Antisemitic behavior is on the rise across Greater Lansing, according to the Anti-Defamation League.
Reports from the international nonprofit watchdog group listed at least 42 antisemitic incidents in Ingham, Clinton and Eaton counties over the last two years, with 32 last year alone.
It’s an increase that’s mirrored in trends across Michigan and the country, which saw more than 2,700 instances of bigoted harassment and vandalism reported to the ADL last year — up 34% from 2020 and the most reports since it started tallying them in 1979. In Michigan, incident reports more than doubled from 51 in 2020 to 112 in 2021.
Andy Schor, Lansing’s first Jewish mayor, labeled the trend “disturbing.”
“Hate crimes of any sort — whether antisemitic, racial, ethnic, gender orientation or any other reason — are all reprehensible,” he said. “This new data shows the continuing pandemic trend of anger and aggressiveness from a small minority of people who feel empowered to target others. Fortunately, I truly believe that Lansing is a welcoming community and know that a great majority of our residents do not stand for this behavior.”
The ADL separated incidents into two categories: harassment, where Jews reported feeling harassed by antisemitic language or actions; and vandalism, where physical property was damaged (or spray painted) in a way that harmed or intimidated Jews. Antisemitic assaults would normally be a separate category, but none were reported last year in Michigan.
“The data reflects a disturbing all-time high, both in our state and across the U.S.,” ADL Michigan regional director Carolyn Normandin said in a press release, which also noted that an average of seven incidents were reported daily across the country last year and that Michigan recorded more bigotry than 45 other states and Washington, D.C. Only New York, New Jersey, California and Florida surpassed Michigan.
In Michigan, hundreds of antisemitic incidents the ADL tracked over the last two years were reported in almost every major city and county, several colleges and universities, and even some far-flung municipalities miles north of the Mackinac Bridge.
The tri-county region of Ingham, Eaton and Clinton counties accounted for dozens of those reported incidents, most involving vandalism. None involved physical assault.
The vast majority were in East Lansing and Lansing, mostly literature, propaganda and other hateful symbolism from the Patriot Front, an image-obsessed white supremacist group that the Southern Poverty Law Center says promotes an explicitly fascist political agenda with theatrical rhetoric and garish patriotism.
Court records showed that Ingham County Prosecutor Carol Siemon has brought charges in seven cases that involved felony ethnic intimidation since she took office in 2017, including one in 2018 that involved antisemitism. It did not result in a conviction. The case involved a person harassing a Jewish person with threatening messages, references to Adolf Hitler and the Holocaust. Because of the offender’s age, specific details regarding the case have been sealed from public view.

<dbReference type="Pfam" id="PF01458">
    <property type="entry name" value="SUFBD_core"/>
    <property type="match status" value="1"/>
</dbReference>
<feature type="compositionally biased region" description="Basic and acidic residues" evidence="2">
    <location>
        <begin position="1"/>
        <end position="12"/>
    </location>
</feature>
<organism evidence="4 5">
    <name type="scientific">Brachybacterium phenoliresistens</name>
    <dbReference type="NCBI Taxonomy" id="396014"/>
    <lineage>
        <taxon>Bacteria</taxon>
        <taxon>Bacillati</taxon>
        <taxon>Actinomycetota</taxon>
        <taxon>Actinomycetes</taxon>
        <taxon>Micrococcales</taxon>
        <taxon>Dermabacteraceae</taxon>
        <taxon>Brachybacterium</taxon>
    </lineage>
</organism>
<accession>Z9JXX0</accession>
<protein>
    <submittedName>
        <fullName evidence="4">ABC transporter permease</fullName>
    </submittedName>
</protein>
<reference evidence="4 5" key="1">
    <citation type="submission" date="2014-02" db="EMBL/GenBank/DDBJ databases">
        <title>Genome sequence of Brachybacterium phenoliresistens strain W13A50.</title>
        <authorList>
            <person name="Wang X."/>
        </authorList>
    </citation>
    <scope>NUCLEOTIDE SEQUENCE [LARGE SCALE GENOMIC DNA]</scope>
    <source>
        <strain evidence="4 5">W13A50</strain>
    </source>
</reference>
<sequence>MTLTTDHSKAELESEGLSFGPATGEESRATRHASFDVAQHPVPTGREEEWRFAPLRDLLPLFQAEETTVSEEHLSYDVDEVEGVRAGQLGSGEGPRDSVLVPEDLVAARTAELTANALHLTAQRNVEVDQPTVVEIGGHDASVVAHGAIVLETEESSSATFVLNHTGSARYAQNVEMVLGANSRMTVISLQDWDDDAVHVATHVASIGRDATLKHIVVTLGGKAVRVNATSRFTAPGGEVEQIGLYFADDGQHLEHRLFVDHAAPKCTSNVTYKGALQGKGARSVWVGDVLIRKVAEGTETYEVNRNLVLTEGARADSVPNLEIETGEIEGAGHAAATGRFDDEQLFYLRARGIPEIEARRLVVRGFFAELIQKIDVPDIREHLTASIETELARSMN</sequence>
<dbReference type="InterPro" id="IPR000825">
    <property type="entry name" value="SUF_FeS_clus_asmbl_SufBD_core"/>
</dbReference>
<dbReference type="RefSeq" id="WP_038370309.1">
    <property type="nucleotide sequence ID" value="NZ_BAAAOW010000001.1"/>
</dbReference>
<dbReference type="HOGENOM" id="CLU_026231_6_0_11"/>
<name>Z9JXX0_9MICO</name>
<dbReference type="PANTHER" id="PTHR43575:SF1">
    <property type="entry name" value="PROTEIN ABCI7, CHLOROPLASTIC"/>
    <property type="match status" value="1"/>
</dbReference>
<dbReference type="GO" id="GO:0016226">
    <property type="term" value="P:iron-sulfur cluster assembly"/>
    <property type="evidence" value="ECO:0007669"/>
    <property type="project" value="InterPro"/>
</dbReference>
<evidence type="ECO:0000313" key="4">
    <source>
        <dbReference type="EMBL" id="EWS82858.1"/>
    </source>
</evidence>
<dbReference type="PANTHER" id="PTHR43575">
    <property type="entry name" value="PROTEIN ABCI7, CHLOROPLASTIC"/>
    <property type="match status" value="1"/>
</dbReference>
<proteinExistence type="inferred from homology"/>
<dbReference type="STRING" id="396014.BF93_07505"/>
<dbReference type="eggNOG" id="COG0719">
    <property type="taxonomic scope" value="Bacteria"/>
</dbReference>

The Lansing Police Department also reported two antisemitic incidents over the last two years, both of which the ADL recorded. Ingham County Sheriff Scott Wriggelsworth also found one report in recent years. The East Lansing Police Department and the Michigan State Police did not respond to multiple requests for information.
Here’s every incident of antisemitism in the tri-county region that was listed in the ADL’s report, supplemented with additional data from media reports and local law enforcement agencies:
January 2020: Patriot Front distributed propaganda in Lansing that read: “Money does not rule you,” “Reject poison” and “Life Liberty Victory.” The white nationalist hate group formed after the 2017 “Unite the Right” rally in Charlottesville, Virginia, the Southern Poverty Law Center said. Its public “manifesto” includes a call for the formation of a white ethno-state and is reportedly explicit in its exclusion of people of color from its conception of pan-European identity. The group’s leaders also reportedly keep a fairly tight watch over their members, requiring regular activism (like littering propaganda across their cities) or they risk expulsion.
About one in five applicants have current or former military status, according to archives released to a nonprofit media organization and reported by NPR.
February 2020: A member of the Pi Kappa Alpha fraternity at Michigan State University spray-painted a swastika on the grounds of the fraternity, which suspended him. Nationwide, there were least 155 antisemitic incidents at colleges and universities at more than 100 campuses in 2021, — a 21% jump from 2020. Reports showed that Michigan State University played host to at least a dozen more incidents.
March 2020: Joe Jager, a candidate who was challenging Eaton County Sheriff Tom Reich in the Democratic primary, sent out thousands of flyers that declared electing Reich to a third term would constitute a “Third Reich,” a play on words with the Nazi regime of Adolph Hitler. Jager insisted that he meant no harm.
May 2020: ADL tracked an antisemitic “harassment” incident in Bath. No additional details were available.